Standing at a lectern on the clean, newly renovated Lynbrook Long Island Rail Road station platform on Wednesday surrounded by elected officials, engineers and LIRR officials, Mayor Alan Beach recalled the arduous process it took to complete repairs that were needed there for decades.
“This station was in such terrible, terrible shape and it has been a long battle for us,” Beach said. “ . . . We had a couple of hiccups along the way and adjustments that we made, and we came to have things done that we never even expected. It makes us very proud in Lynbrook to have this done.”
Beach spoke as he ushered in the completion of a $17.9 million overhaul to the station, which residents, elected officials and commuters have been waiting decades for. An LIRR station that was once home to small craters in the platform floors, chipped paint on walls, a dilapidated waiting room and dingy wooden boards that supported concrete overhangs above escalators and staircases underwent several renovations. Among them were an upgraded drainage system, replacement of canopies, two new glass waiting rooms, new signage, LED lighting and closed-circuit cameras. Additional work is also planned on the street level, which will include installation of new asphalt and concrete sidewalks, curbs and improvements to the station house, and is slated to be completed by the end of 2021.
LIRR President Phillip Eng said he was grateful to elected officials, engineers, workers and everyone involved in giving the more than 80-year-old station its first renovation in more than three decades, calling it a “shining example of collaboration.”
“These renovations, which are not only esthetically pleasing, provide a much-needed hardening of the infrastructure here, ensuring that they can be enjoyed for years to come,” he said. “It’s about improving the quality of life in the heart of this community and the customer experience.”
Beach and Eng were joined at the event by the Lynbrook board of trustees, State Sen. Todd Kaminsky, Assemblywoman Judy Griffin, LIRR officials and those who worked on the project.
The road to the improvements wasn’t an easy one. The LIRR announced a planned $10 million overhaul of the station back in April 2016, but after Eng took over as president in April 2018, he paused all planned projects in order to give them a thorough review. After several meetings with Beach, Kaminsky and other elected officials, he announced the updated plan in September 2018.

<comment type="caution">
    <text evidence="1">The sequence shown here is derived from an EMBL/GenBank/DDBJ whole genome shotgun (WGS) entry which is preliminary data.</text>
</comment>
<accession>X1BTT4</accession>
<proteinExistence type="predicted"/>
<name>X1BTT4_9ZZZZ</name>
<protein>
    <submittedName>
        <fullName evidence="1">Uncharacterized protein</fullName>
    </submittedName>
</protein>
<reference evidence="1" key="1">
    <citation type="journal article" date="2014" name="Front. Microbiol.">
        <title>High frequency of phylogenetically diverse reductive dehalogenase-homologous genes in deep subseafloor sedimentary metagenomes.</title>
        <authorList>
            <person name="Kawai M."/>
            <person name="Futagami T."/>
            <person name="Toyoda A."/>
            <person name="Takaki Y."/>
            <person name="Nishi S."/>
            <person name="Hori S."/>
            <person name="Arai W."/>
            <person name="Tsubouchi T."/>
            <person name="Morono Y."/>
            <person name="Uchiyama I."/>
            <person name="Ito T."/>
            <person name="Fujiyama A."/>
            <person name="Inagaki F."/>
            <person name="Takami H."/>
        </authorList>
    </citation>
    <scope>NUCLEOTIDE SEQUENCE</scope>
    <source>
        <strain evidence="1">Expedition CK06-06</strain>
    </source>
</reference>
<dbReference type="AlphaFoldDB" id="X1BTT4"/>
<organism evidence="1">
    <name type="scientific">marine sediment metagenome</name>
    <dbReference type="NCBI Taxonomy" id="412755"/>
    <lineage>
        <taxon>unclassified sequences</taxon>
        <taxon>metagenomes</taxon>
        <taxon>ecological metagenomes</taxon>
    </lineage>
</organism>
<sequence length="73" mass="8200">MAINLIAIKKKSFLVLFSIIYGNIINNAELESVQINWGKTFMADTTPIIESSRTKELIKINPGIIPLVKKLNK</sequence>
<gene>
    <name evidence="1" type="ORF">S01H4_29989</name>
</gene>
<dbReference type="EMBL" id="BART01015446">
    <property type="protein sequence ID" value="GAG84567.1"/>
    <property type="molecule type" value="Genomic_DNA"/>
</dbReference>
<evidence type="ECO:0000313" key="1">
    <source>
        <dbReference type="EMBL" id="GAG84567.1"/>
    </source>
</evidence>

The upgrades were funded under the LIRR’s Capital Program, which is modernizing several stations. Work began in September 2019, and the project was completed by its target date despite challenges brought on by the coronavirus.
Project Director Poonam Punj and Senior Project Manager Gary Holzapfel praised workers for staying on target, and noted that the contractors for the project were easy to deal with. The Lynbrook-based Zion Contracting completed the work on Platform A, while JMJ Electric was charged with Platform B. Additionally, Todd Colabella from LiRo Engineers took the helm as the construction manager.
“During these difficult months of Covid, it’s a good achievement,” Punj said. “It’s given us some time to put together a very nice project so that when people come back to work, I think they’ll enjoy it.”
Holzapfel said he was proud of the achievement, especially after the coronavirus altered the normal project protocols, and added that he was pleased that there were no positive Covid-19 tests among workers throughout construction.
“Back in March when the virus hit, there were a lot of unknowns,” he recalled. “They put in all new protocols as far as social distancing and mask requirements and sanitizing stations, and we adhered to everything.”
Several elected officials spoke at the event before cutting a ribbon to officially usher in the new station. Kaminsky called it a rare occasion where elected officials from different parties worked together to take on the cause, and noted there is still more work to do at the street level. He added that it was nice to see the station look clean and fresh.
“When you used to stand up on this platform, it was dark,” Kaminsky said. “There would be cracks in the sidewalk, often filled with ice in the winter. You couldn’t get a signal. It was a tough place to be, and I’m really proud of these reforms that were made.”
Griffin thanked everyone who had a hand in the project, and said she would continue to seek future improvements where needed.
“I will continue to work diligently to ensure that commuters experience a reliable, safe and comfortable commute,” she said, “and this new Lynbrook station is just a great start to that.”